# Can CVX provide the lower bound of a non-convex problem using the dual concave problem?

I want to get the lower bound of a non-convex program through the dual problem. Can I do it using CVX?

For example, I have the following problem:

min f0(x)
s.t. f1(x) <= 0

Here, f1(x) is non-convex. Let, the lagrange dual function, g§ = inf_x (f0(x) + p*f1(x).
The optimal dual solution: max_p g§. This dual solution is a lower bound of my original primal problem.

I know that CVX does not handle non-convex problems. But, my dual problem is concave here. Therefore, can CVX provide me a lower bound of the primal problem using the concave dual problem?

Thanks,

Nazmul

I am also looking for other softwares that provide lower bound of non-convex programs using the dual problems. Any suggestion will be very appreciated.

Nazmul

Like you’ve pointed out, CVX does not handle non-convex problems. This means that you cannot write your problem in its primal form and expect CVX to do anything except throw an error.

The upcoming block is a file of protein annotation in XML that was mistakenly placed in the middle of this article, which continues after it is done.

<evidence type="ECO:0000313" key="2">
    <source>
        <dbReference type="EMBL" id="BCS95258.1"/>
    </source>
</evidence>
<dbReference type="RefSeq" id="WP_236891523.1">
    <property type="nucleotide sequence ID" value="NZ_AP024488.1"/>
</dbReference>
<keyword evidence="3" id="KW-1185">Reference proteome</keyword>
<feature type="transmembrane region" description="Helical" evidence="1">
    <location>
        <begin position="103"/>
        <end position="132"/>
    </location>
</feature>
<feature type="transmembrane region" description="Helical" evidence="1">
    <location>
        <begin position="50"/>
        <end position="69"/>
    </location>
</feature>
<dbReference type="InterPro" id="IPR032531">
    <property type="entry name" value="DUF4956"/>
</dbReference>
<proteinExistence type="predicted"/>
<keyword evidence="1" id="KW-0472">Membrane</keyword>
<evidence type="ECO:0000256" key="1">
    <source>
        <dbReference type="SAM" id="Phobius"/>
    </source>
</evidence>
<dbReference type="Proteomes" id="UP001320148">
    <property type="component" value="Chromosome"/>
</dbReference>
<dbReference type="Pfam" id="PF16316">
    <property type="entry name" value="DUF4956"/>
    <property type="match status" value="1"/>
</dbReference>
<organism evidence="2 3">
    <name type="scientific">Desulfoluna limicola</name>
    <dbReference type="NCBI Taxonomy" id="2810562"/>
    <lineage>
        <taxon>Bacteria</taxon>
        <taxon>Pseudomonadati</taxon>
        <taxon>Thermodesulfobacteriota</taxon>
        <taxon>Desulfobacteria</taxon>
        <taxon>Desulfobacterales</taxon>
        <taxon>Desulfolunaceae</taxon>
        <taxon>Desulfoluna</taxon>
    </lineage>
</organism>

However, as you’ve also pointed out, your dual problem is concave. You have to derive the dual problem by hand and actually find the closed-form expression for g(p) = \inf_x \left(f_0(x) + p \, f_1(x)\right). Then you can input the problem in CVX.

At the moment, there is no active development in a modeling language that provides lower bounds on non-convex problems. You can check out a Python package called CVXPY, which does sequential convex programming on non-convex programs. I’m not sure if you can extract the lower bounds directly. To the best of my knowledge, it is currently abandonware.

Long story short, you have to find the dual function by hand, then put that into a CVX problem to obtain a lower bound. There may be new / upcoming features in CVX I’m not aware of, but MCG will likely correct me in that case.

Nice answer. There’s really nothing to add here. CVX simply cannot handle non-convex problems in any way (except of course for the recent addition of mixed-integer support). You must compute the dual by hand, and express it in DCP form, for CVX to handle it.

Thanks a lot for both of your replies.